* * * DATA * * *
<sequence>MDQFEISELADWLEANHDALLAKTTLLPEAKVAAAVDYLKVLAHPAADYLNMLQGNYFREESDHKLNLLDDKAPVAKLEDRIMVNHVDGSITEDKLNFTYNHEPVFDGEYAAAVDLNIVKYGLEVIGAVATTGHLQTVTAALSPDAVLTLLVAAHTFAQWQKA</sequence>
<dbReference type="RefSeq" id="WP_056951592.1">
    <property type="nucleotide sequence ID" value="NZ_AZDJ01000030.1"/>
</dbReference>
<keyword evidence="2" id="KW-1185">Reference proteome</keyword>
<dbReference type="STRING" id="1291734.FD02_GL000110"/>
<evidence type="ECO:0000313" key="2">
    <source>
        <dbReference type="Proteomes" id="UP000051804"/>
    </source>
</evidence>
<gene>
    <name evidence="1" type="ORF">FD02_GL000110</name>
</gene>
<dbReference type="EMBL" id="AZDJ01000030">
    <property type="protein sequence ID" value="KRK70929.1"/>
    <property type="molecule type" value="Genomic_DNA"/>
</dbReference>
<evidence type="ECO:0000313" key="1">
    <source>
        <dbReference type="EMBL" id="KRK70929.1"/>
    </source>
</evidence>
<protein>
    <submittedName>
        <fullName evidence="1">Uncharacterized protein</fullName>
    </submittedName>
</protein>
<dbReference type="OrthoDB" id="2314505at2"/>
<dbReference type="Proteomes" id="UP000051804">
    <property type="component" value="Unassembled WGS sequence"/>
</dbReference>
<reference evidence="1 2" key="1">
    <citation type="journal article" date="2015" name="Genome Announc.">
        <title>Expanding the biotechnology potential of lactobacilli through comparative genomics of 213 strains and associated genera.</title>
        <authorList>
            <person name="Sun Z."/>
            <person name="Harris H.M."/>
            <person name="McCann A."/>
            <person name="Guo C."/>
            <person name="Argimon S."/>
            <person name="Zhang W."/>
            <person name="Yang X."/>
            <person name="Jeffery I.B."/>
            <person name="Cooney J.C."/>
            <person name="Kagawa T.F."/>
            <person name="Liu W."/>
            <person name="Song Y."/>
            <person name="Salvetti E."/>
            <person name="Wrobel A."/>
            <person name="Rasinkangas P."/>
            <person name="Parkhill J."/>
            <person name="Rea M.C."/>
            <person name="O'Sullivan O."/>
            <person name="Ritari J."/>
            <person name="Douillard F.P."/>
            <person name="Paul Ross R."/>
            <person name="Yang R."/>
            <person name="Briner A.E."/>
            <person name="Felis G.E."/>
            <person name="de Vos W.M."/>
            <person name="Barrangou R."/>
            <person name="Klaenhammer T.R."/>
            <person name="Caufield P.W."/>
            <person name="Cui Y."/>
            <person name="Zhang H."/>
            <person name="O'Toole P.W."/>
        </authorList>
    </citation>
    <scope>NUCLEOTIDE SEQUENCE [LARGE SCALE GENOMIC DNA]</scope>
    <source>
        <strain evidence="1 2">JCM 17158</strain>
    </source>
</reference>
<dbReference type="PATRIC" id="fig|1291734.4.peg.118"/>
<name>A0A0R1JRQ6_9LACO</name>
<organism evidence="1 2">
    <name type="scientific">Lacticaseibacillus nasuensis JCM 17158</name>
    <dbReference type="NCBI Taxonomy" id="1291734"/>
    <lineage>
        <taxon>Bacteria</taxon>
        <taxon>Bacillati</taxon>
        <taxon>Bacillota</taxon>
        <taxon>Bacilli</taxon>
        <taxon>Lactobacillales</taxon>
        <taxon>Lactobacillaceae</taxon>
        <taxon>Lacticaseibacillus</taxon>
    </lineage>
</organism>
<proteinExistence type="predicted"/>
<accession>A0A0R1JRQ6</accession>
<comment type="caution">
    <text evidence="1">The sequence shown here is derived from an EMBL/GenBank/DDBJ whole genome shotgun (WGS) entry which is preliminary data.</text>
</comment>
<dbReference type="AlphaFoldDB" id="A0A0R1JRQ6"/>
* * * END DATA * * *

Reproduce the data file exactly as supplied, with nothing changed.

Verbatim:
<sequence>MDQFEISELADWLEANHDALLAKTTLLPEAKVAAAVDYLKVLAHPAADYLNMLQGNYFREESDHKLNLLDDKAPVAKLEDRIMVNHVDGSITEDKLNFTYNHEPVFDGEYAAAVDLNIVKYGLEVIGAVATTGHLQTVTAALSPDAVLTLLVAAHTFAQWQKA</sequence>
<dbReference type="RefSeq" id="WP_056951592.1">
    <property type="nucleotide sequence ID" value="NZ_AZDJ01000030.1"/>
</dbReference>
<keyword evidence="2" id="KW-1185">Reference proteome</keyword>
<dbReference type="STRING" id="1291734.FD02_GL000110"/>
<evidence type="ECO:0000313" key="2">
    <source>
        <dbReference type="Proteomes" id="UP000051804"/>
    </source>
</evidence>
<gene>
    <name evidence="1" type="ORF">FD02_GL000110</name>
</gene>
<dbReference type="EMBL" id="AZDJ01000030">
    <property type="protein sequence ID" value="KRK70929.1"/>
    <property type="molecule type" value="Genomic_DNA"/>
</dbReference>
<evidence type="ECO:0000313" key="1">
    <source>
        <dbReference type="EMBL" id="KRK70929.1"/>
    </source>
</evidence>
<protein>
    <submittedName>
        <fullName evidence="1">Uncharacterized protein</fullName>
    </submittedName>
</protein>
<dbReference type="OrthoDB" id="2314505at2"/>
<dbReference type="Proteomes" id="UP000051804">
    <property type="component" value="Unassembled WGS sequence"/>
</dbReference>
<reference evidence="1 2" key="1">
    <citation type="journal article" date="2015" name="Genome Announc.">
        <title>Expanding the biotechnology potential of lactobacilli through comparative genomics of 213 strains and associated genera.</title>
        <authorList>
            <person name="Sun Z."/>
            <person name="Harris H.M."/>
            <person name="McCann A."/>
            <person name="Guo C."/>
            <person name="Argimon S."/>
            <person name="Zhang W."/>
            <person name="Yang X."/>
            <person name="Jeffery I.B."/>
            <person name="Cooney J.C."/>
            <person name="Kagawa T.F."/>
            <person name="Liu W."/>
            <person name="Song Y."/>
            <person name="Salvetti E."/>
            <person name="Wrobel A."/>
            <person name="Rasinkangas P."/>
            <person name="Parkhill J."/>
            <person name="Rea M.C."/>
            <person name="O'Sullivan O."/>
            <person name="Ritari J."/>
            <person name="Douillard F.P."/>
            <person name="Paul Ross R."/>
            <person name="Yang R."/>
            <person name="Briner A.E."/>
            <person name="Felis G.E."/>
            <person name="de Vos W.M."/>
            <person name="Barrangou R."/>
            <person name="Klaenhammer T.R."/>
            <person name="Caufield P.W."/>
            <person name="Cui Y."/>
            <person name="Zhang H."/>
            <person name="O'Toole P.W."/>
        </authorList>
    </citation>
    <scope>NUCLEOTIDE SEQUENCE [LARGE SCALE GENOMIC DNA]</scope>
    <source>
        <strain evidence="1 2">JCM 17158</strain>
    </source>
</reference>
<dbReference type="PATRIC" id="fig|1291734.4.peg.118"/>
<name>A0A0R1JRQ6_9LACO</name>
<organism evidence="1 2">
    <name type="scientific">Lacticaseibacillus nasuensis JCM 17158</name>
    <dbReference type="NCBI Taxonomy" id="1291734"/>
    <lineage>
        <taxon>Bacteria</taxon>
        <taxon>Bacillati</taxon>
        <taxon>Bacillota</taxon>
        <taxon>Bacilli</taxon>
        <taxon>Lactobacillales</taxon>
        <taxon>Lactobacillaceae</taxon>
        <taxon>Lacticaseibacillus</taxon>
    </lineage>
</organism>
<proteinExistence type="predicted"/>
<accession>A0A0R1JRQ6</accession>
<comment type="caution">
    <text evidence="1">The sequence shown here is derived from an EMBL/GenBank/DDBJ whole genome shotgun (WGS) entry which is preliminary data.</text>
</comment>
<dbReference type="AlphaFoldDB" id="A0A0R1JRQ6"/>